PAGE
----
The initial results are being released to coincide with a new international PPE campaign for support workers starting today.

Tarsh, an E tū national home support delegate, says the initial results are distressing.

“Immunosuppressed clients undergoing cancer treatment shouldn’t have to wait for another government report before their support workers get adequate PPE,” she says.

“Frontline staff know our PPE distribution system is broken; the Government needs to start listening to us and act today.”

The survey shows staff without adequate gear often have none not all, or employers are rationing the small amount available, she says.

“Some support workers have only had two masks since the lockdown started. One respondent just got her first protective equipment after five weeks of complaints. It was a single box of gloves.”

Survey feedback suggests clients are declining care because the lack of PPE makes them feel unsafe.

“In some cases, clients are being told to buy protective equipment if they are concerned their support workers have none.”

Initial results show workers are buying PPE, which Tarsh says is “an unfair expectation on low-paid workers”.

INTERNATIONAL CAMPAIGN LAUNCHED IN NEW ZEALAND

Unions are launching an international PPE campaign “#ProtectHomecareWorkers” today, starting in New Zealand.

“Our Government deserves international recognition for its lockdown response,” Tarsh says.

“But our lack of PPE and poor distribution is part of a global problem and the system has let us down.

“Home support workers across the world face the same problem, and New Zealand has an opportunity to show the world how to respect our support workers,” she says.

Tarsh says the campaign demands are adequate PPE, correct payment, and respect.

“This is the minimum we need to ensure we can provide safe quality care to the world’s vulnerable people.”

ENDS
For more info and comment, contact Kirsty McCully, E tū Director, 027 204 6354.
Tarsh Dixon, home support delegate, is available for comment today. Please arrange with Kirsty.

Air NZ chooses irreparable damage to workplace culture

E tū says that Air New Zealand’s effort to save money in an extreme response to the COVID-19 is doing irreparable damage to their workplace culture.

Air New Zealand’s latest response to the crisis includes shutting down the RML Nelson maintenance facility, refusing to bring back work currently being done in Singapore, and keeping workers and the public in the dark about worker exposure to the virus.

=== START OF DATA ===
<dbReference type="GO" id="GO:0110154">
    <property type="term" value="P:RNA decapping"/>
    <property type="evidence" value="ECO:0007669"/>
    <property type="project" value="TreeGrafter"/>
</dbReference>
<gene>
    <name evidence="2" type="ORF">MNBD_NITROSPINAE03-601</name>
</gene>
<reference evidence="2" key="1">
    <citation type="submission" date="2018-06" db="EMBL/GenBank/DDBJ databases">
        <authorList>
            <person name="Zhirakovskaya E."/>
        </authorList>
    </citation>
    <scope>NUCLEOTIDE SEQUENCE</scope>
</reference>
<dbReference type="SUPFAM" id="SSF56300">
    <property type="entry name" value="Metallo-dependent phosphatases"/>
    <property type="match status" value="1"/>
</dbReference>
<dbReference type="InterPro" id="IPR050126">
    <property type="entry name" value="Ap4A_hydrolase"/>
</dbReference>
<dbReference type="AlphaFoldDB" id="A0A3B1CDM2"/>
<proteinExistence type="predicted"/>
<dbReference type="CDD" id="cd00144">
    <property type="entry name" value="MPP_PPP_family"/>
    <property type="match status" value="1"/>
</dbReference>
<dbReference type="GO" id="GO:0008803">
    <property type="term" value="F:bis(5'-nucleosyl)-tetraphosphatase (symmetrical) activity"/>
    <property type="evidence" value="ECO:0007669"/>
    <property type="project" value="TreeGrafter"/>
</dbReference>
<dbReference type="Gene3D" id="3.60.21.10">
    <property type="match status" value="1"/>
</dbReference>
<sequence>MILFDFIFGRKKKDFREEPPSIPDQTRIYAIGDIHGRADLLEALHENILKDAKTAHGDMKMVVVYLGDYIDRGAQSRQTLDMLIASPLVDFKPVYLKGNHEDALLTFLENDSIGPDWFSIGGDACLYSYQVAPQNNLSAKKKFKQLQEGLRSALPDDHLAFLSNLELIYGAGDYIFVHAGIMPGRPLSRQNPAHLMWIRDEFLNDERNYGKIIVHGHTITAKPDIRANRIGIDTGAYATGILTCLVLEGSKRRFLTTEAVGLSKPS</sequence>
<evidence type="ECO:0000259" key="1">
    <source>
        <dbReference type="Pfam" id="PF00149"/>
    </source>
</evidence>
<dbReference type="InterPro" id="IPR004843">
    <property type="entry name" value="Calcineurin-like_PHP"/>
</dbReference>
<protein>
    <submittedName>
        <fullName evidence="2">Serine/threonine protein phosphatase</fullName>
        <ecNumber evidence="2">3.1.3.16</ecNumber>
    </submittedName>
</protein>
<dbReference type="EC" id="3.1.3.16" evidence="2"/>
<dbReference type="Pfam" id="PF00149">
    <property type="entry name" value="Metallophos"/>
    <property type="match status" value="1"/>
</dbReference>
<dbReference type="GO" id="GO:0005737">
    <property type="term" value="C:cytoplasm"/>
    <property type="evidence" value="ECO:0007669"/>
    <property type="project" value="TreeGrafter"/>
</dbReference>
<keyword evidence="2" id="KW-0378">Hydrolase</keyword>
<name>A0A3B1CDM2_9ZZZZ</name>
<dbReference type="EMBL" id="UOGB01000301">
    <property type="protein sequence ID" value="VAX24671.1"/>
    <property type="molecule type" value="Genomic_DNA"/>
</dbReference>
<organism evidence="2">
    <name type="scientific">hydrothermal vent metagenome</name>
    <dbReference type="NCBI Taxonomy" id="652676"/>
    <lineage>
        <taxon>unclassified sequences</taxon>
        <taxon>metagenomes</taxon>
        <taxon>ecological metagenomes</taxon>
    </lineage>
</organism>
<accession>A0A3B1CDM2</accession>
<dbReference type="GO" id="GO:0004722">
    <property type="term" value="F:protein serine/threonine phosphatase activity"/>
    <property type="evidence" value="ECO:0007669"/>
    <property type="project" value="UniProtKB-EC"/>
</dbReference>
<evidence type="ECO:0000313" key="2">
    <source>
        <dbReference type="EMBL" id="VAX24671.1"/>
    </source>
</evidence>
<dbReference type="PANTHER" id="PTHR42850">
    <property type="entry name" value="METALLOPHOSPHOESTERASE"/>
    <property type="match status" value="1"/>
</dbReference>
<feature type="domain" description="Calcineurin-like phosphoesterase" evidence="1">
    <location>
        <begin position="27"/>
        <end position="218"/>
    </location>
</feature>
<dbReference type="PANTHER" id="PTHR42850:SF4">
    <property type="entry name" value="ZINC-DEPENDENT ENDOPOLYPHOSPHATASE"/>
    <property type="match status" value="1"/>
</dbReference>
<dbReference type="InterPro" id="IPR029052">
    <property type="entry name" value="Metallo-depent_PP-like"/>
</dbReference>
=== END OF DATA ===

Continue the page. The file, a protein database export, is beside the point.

The proposal to close the Nelson maintenance facility, with the potential loss of up to 100 jobs, has been under consideration by Air New Zealand since mid-2019. They are using the COVID-19 situation to go ahead with a closure despite regional flying being the least affected of all their activities.

One affected member, who wishes to remain anonymous, says that they were devastated when they heard the news.

“I had to take any plans I had made for the next 10 years and throw them in the rubbish. I took a considerable pay cut moving here, just so I could be a part of this great community.

“It’s not just the employees this affects. It’s also the partners and children that will all be torn from this community. I bought a house here, met my partner here, and have become a part of this community. I planned on spending the rest of my days walking on the beaches and in the forests of this great place. Now, I will be forced to chase work in bigger cities.”

Another anonymous member says that it is a big blow to the Nelson community.

“RML was set up by Air New Zealand to provide a more effective model of maintaining turboprop aircraft, which contributed to lower maintenance costs overall for the company. The growth of RML from Air Nelson has seen over 100 jobs being established in Nelson.

“It was a surprise to me that Air New Zealand have seemed to take a 180 turn on the reasons RML was set up. I am left feeling like Air New Zealand are trying to transfer the impact the virus is having in Christchurch to RML. It feels like we are being asked to accept this proposal under duress, and that it really has not been thought through.”

Another member said the timing of the decision was unfair.

“This will have a devastating effect on me and my family because there is no prospect of finding other work in Nelson. It is being done with very little notice, in a time of lock down due to COVID-19. I feel it is totally unfair to make these moves and make people redundant while the company takes government support.”

E tū aviation negotiation specialist, Paul Graham, says E tū challenged Air New Zealand in mid-March to support the regions and resist the temptation to close down regional operations.

“We called for them to keep RML heavy maintenance in Nelson open. They have ignored this call. They are increasingly blind to the human costs of their financial decisions,” Paul says.

“Air New Zealand are losing the respect of their employees and losing their status as a desired employer. Their behaviour towards their employees is increasingly heavy-handed.

“Air New Zealand’s reputation as a great carrier and good employer is one of the main reasons for their success. It seems they are choosing to throw that all away to maintain their cash reserves while they slash and burn jobs. This is despite receiving the wage subsidy and a substantial loan from the Government.

“Kiwis don’t want our national carrier behaving so badly. Our message to the company: do the right thing.”

E tū Head of Aviation, Savage, added that the secrecy around COVID-19 infections in the Air New Zealand workforce demonstrated their new approach.

“Their brand is more important than safety at the moment. There’s no transparency, little accountability, and they are quickly losing the faith of staff and the wider community.”

ENDS

For more info or comment:
Paul Graham, 027 204 6337